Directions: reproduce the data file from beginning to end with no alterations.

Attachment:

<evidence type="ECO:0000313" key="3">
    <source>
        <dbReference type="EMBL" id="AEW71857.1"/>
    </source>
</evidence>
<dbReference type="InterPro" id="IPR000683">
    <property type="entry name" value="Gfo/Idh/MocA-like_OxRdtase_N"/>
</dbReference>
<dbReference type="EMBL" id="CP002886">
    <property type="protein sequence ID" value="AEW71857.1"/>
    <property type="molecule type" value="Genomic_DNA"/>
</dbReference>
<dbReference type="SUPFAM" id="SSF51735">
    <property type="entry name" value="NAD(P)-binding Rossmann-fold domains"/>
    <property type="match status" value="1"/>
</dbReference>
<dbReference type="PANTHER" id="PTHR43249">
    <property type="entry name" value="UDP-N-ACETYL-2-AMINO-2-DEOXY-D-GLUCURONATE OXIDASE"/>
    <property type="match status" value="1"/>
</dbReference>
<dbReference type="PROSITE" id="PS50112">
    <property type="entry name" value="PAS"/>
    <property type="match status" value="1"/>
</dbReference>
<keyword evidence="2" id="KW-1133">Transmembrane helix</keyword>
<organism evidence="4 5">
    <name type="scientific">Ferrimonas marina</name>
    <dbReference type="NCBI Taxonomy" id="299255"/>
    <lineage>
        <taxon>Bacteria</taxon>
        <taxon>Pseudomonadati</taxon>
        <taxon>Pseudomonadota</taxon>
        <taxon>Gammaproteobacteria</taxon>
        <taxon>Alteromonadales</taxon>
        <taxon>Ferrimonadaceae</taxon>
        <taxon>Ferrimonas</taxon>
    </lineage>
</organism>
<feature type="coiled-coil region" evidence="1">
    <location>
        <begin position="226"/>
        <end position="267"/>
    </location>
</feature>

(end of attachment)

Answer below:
<evidence type="ECO:0000313" key="3">
    <source>
        <dbReference type="EMBL" id="AEW71857.1"/>
    </source>
</evidence>
<dbReference type="InterPro" id="IPR000683">
    <property type="entry name" value="Gfo/Idh/MocA-like_OxRdtase_N"/>
</dbReference>
<dbReference type="EMBL" id="CP002886">
    <property type="protein sequence ID" value="AEW71857.1"/>
    <property type="molecule type" value="Genomic_DNA"/>
</dbReference>
<dbReference type="SUPFAM" id="SSF51735">
    <property type="entry name" value="NAD(P)-binding Rossmann-fold domains"/>
    <property type="match status" value="1"/>
</dbReference>
<dbReference type="PANTHER" id="PTHR43249">
    <property type="entry name" value="UDP-N-ACETYL-2-AMINO-2-DEOXY-D-GLUCURONATE OXIDASE"/>
    <property type="match status" value="1"/>
</dbReference>
<dbReference type="PROSITE" id="PS50112">
    <property type="entry name" value="PAS"/>
    <property type="match status" value="1"/>
</dbReference>
<keyword evidence="2" id="KW-1133">Transmembrane helix</keyword>
<organism evidence="4 5">
    <name type="scientific">Ferrimonas marina</name>
    <dbReference type="NCBI Taxonomy" id="299255"/>
    <lineage>
        <taxon>Bacteria</taxon>
        <taxon>Pseudomonadati</taxon>
        <taxon>Pseudomonadota</taxon>
        <taxon>Gammaproteobacteria</taxon>
        <taxon>Alteromonadales</taxon>
        <taxon>Ferrimonadaceae</taxon>
        <taxon>Ferrimonas</taxon>
    </lineage>
</organism>
<feature type="coiled-coil region" evidence="1">
    <location>
        <begin position="226"/>
        <end position="267"/>
    </location>
</feature>